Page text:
WINNIPEG — A man accused of killing four women, two of whose remains are believed to be in a Winnipeg-area landfill, maintained his innocence on the first day of a pretrial hearing.
Jeremy Skibicki appeared in court Monday and pleaded not guilty to first-degree murder in the deaths of First Nations women Rebecca Contois, Morgan Harris, Marcedes Myran and an unidentified woman who Indigenous leaders have named Mashkode Bizhiki'ikwe or Buffalo Woman.
Family members and supporters, many wearing shirts displaying images of Contois, Harris and Myran, filled the large courtroom. Some gasped as Skibicki entered his pleas.
First Nations ceremonies were recognized by the court before the start of the hearing. The courtroom was smudged and blessed with prayer and song.
Four large cloths — black, red, yellow and white — were hung on the walls of the courtroom to represent the four directions. A buffalo headdress was also placed on a table with an eagle feather fan.
A red, ribbon dress was laid out on a chair to represent Buffalo Woman.
Aimee Fortier, a spokesperson for Manitoba Courts, said in an email that the courts will always ensure that its neutral regarding religion and spirituality, but there are attempts being made to address issues of reconciliation and trust with Indigenous communities.
"The accommodations and gestures identified by the Crown, and agreed to by all counsel, represent an approach by which neutrality can be preserved and, at the same time, Indigenous knowledge, practice and tradition can be incorporated," Fortier said.
Police have said they believe the four women were killed over two months in the spring of 2022, although only the body of Contois has been found.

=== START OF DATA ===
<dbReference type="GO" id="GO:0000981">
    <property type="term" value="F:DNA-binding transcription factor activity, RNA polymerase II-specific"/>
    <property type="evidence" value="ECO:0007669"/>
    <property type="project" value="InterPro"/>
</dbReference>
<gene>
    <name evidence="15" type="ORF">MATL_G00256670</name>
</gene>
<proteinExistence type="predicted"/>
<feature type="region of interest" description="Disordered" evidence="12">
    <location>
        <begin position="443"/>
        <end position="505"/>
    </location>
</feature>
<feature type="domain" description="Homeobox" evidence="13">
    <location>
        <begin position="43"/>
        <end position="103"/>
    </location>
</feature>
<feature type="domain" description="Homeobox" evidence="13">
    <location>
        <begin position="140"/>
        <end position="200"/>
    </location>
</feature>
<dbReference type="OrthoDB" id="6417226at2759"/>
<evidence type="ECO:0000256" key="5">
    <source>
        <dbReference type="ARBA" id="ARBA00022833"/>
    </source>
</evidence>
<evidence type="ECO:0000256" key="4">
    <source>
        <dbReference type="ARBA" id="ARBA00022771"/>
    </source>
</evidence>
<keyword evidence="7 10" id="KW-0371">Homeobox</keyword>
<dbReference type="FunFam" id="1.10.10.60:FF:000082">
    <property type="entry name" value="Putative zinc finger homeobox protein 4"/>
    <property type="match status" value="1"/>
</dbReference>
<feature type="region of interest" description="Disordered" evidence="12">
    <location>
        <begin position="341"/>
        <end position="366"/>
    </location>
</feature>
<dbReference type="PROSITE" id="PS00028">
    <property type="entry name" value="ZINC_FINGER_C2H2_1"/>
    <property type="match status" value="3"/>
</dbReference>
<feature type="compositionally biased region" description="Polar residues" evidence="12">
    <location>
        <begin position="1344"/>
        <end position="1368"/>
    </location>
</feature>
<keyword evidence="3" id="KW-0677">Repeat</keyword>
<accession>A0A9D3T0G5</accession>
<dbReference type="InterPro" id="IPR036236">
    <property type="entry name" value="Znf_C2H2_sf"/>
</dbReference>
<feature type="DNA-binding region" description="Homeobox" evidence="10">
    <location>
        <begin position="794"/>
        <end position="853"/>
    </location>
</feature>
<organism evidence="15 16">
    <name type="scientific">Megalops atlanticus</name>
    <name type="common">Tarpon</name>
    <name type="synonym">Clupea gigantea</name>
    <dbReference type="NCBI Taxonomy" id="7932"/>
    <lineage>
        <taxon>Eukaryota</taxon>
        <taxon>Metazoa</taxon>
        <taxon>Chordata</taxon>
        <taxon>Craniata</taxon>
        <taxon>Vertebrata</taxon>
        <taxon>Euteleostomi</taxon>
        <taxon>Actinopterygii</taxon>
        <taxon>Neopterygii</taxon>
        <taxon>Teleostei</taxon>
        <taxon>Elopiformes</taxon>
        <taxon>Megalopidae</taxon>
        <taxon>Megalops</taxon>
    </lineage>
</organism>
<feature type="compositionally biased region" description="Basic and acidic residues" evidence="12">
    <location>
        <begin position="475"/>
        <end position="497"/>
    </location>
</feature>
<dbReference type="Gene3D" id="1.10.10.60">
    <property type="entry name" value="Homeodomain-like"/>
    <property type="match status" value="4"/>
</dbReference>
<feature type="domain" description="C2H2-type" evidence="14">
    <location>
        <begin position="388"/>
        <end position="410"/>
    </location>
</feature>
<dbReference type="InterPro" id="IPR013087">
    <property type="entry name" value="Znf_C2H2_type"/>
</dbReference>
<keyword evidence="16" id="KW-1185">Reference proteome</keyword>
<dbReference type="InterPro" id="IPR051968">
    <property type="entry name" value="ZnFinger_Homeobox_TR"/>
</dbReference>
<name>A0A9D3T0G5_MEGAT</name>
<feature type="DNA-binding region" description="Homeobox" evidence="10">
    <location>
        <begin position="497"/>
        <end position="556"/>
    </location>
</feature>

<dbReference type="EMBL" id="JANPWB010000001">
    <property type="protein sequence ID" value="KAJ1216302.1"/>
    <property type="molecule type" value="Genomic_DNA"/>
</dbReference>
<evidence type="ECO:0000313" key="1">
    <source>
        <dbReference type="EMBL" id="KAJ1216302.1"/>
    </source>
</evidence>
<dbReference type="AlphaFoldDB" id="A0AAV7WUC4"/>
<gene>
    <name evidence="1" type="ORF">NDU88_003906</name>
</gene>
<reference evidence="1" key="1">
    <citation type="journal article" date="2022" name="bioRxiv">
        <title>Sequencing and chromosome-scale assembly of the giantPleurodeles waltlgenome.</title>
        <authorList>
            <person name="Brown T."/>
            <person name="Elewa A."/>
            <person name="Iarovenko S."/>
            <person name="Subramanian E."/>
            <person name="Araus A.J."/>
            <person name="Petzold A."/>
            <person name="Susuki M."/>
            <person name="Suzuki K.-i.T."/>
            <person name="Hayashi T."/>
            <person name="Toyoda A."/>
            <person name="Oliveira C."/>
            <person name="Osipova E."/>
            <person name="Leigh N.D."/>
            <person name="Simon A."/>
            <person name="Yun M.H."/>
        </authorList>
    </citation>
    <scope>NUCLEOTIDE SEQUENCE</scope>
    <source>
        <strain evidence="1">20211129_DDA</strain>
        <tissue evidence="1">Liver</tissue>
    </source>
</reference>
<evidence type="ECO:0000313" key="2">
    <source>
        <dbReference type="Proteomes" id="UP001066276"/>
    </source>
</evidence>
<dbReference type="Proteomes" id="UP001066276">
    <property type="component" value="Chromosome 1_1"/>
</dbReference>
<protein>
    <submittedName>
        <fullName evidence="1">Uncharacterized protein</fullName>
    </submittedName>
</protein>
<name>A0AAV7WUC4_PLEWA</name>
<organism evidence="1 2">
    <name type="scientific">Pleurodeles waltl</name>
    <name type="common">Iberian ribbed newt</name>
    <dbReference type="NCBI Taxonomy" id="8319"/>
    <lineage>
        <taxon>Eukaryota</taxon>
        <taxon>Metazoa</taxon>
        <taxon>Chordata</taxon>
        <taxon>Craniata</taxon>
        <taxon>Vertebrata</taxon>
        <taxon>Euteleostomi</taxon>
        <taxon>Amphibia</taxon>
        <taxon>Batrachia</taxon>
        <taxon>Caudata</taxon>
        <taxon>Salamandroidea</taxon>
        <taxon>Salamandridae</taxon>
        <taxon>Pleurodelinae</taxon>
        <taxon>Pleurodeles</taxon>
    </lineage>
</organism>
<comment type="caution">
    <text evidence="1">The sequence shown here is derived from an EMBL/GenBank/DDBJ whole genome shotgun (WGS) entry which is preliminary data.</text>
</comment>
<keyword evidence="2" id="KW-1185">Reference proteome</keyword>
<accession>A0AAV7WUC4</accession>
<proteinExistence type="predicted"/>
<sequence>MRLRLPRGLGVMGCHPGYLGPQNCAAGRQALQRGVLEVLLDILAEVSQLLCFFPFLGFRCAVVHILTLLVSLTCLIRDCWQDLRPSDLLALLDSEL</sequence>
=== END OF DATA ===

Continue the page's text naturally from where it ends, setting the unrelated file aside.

Her partial remains were discovered last year in a garbage bin in the city and in the Brady Road landfill.
Police believe the remains of Harris and Myran are in the Prairie Green Landfill north of Winnipeg. Their families have spent nearly a year calling for a search of the landfill after police declined to search the area, citing safety concerns.
A trail for Skibicki has been scheduled to start at the end of April.
His lawyers argued Monday that he should have a judge-alone trial.
"An accused should have an unfettered right to elect the mode of trial that they want," Leonard Tailleur told reporters Monday outside court.
Tailleur also took issue with the Crown issuing a direct indictment in the case, forgoing a preliminary hearing.
"The next thing they want also is determining the mode of trial ... at some point, you're going to say stop to this," he said.
The Crown is contesting the defence's motion to have a judge-alone trial.
There is "very high public interest to have a trial by judge and jury" in this case, said Charles Murray, a lawyer with Manitoba Justice's constitutional law branch.
Court of King's Bench Chief Justice Glenn Joyal reserved his decision for a later date. The rest of the two-week hearing is under a publication ban.
This report by The Canadian Press was first published Nov. 6, 2023.
Brittany Hobson, The Canadian Press